Opinion Columns & Blogs

Behold the power of a community to the rescue

I continue to stand in wonder and appreciation of those on the Central Coast who step up to lessen the pain of others. Case in point: Shirley Goetz.

Shirley’s story was told in this space Thursday. It was an account of a woman who continues to suffer through the effects of a near-deadly accident that happened more than 20 years ago, how during that time she neglected to pay two minor traffic tickets to the city of Phoenix, and who, 19 years later — while living on less than $900 a month in Social Security Insurance, with half of that going to subsidized housing — had her license suspended in lieu of paying $900 in fines for those tickets.

Her story related how despite one setback after another, the 50-year-old kept going, working to improve her lot, working to help others.

The kicker of her story was that if she paid the fines — in one lump sum, as demanded by Arizona — she wouldn’t have enough for rent, she’d lose her home, be relegated to living in her car with her wheelchair, unable to make doctor appointments to replace a worn-out artificial hip or meet post-cancer surgery appointments.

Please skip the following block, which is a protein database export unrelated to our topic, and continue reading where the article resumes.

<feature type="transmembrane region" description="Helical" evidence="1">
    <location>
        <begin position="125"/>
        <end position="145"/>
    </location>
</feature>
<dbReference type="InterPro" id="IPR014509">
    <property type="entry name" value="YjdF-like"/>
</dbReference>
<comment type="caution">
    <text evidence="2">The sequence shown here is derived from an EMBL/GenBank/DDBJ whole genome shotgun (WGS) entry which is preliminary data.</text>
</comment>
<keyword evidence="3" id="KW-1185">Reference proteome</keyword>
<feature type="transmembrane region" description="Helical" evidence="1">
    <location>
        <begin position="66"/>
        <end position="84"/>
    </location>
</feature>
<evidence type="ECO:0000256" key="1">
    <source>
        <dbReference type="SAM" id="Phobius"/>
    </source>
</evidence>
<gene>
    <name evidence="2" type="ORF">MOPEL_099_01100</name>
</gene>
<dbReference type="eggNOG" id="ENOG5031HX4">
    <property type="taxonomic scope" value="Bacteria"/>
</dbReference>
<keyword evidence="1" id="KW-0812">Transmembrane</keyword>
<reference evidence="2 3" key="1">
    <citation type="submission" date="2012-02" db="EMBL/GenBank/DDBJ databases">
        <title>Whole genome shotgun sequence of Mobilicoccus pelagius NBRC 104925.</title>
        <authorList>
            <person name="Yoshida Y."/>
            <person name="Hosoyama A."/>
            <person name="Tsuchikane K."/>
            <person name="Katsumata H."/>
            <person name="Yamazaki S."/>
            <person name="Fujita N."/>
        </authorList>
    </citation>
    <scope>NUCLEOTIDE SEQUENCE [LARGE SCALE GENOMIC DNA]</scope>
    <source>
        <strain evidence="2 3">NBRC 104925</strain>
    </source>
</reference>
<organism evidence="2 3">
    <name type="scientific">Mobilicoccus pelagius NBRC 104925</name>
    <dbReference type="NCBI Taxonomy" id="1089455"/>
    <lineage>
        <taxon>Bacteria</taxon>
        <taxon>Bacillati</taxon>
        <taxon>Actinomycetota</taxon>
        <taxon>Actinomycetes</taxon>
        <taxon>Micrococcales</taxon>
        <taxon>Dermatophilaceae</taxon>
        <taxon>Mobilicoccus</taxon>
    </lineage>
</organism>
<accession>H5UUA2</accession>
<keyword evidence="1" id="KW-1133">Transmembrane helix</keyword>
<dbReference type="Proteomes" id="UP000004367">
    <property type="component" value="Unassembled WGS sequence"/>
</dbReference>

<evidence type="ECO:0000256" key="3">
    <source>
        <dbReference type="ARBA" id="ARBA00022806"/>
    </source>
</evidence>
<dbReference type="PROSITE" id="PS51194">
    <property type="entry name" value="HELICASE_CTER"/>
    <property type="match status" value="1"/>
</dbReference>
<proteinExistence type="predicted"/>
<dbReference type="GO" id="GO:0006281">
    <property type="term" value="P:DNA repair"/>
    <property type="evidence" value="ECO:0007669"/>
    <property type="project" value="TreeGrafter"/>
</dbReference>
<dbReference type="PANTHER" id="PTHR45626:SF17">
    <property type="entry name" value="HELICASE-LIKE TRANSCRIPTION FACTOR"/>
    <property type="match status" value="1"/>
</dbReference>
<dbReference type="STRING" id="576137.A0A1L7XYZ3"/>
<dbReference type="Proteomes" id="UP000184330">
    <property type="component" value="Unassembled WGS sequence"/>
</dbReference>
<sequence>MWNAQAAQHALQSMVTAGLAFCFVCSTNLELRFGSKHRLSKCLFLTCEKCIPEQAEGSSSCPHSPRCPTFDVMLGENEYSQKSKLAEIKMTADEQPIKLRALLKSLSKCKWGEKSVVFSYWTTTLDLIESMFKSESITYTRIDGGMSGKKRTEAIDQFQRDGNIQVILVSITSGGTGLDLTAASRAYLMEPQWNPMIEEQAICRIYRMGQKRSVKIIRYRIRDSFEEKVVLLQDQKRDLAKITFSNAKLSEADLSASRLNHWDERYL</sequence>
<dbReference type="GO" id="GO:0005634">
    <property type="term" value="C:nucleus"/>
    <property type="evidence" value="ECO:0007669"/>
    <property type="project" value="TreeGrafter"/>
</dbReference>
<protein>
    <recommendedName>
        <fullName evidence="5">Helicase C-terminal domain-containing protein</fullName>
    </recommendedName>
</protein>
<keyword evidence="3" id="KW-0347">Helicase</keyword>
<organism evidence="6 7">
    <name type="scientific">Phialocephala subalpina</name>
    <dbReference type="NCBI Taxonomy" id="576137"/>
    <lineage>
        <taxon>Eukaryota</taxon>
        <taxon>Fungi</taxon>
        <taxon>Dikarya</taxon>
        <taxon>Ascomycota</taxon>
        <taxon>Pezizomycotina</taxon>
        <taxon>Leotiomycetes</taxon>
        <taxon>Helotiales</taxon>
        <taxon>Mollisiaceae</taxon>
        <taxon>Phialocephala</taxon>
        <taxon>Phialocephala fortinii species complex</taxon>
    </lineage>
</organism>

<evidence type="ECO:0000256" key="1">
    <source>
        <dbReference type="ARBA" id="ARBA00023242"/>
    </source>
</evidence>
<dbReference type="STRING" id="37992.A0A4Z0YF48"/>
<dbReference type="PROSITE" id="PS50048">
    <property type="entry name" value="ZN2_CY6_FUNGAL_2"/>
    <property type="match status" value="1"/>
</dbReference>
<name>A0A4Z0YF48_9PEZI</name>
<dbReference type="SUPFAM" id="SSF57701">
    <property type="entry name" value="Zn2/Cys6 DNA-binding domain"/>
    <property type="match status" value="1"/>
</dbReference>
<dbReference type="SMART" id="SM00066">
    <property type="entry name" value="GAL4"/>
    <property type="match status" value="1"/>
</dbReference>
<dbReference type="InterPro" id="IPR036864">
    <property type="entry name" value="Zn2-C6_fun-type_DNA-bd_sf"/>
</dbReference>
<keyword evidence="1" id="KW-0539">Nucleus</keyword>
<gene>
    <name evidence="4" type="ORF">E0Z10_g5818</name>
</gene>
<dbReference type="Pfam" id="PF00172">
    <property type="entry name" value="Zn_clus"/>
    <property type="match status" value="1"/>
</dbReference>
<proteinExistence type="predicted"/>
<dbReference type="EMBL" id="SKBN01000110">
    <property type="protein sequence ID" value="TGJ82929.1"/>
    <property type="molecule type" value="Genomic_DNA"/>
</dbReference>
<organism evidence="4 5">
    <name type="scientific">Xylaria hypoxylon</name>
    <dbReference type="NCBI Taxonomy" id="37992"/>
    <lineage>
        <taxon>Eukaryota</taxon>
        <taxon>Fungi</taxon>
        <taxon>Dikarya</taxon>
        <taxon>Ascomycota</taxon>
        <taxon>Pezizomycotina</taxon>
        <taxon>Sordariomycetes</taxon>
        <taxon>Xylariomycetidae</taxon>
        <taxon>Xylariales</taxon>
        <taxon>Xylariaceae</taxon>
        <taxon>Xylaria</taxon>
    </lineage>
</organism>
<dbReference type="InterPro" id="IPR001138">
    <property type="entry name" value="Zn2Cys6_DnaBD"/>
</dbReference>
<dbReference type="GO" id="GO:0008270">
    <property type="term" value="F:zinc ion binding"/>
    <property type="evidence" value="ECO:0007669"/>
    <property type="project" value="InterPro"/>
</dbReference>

To further complicate things, Social Security Insurance rules are such that donating directly to Shirley was out of the question. Her frail health disqualified her from serving community service — or even jail time — in lieu of paying off the tickets.

Her despair was palpable, and it resonated with the empathetic angels who walk among us.

After suggesting in the column that perhaps an attorney could help her, pro bono, in setting up a trust of some sort, my phone began to ring, and emails began flying in. In all, almost a dozen lawyers and law firms answered the call.

Meanwhile, almost two-dozen members of the community called or emailed asking how they could help Shirley, a wonderful expression of compassion in every sense.

The bottom line is that Jennifer Alton of the San Luis Obispo law firm of Alton & Allen not only offered her firm’s services but paid the fines. By 11:15 a.m. Thursday, the state of Arizona had sent receipts back to Jennifer that her payments had been received and Shirley’s obligation had been paid in full.

Teary with emotion when she heard of the compassion shown her, words didn’t come easily for Shirley.

“Thank you, everyone who reached out with your hearts,” she said. “Good people make life worth living.”

As to why Alton and so many others stepped forward will be explored in another column. But for now, “blessings on you all” will have to do. Your empathy continues to be a revelation.

Bill Morem can be reached at 781-7852 or at bmorem@thetribunenews.com.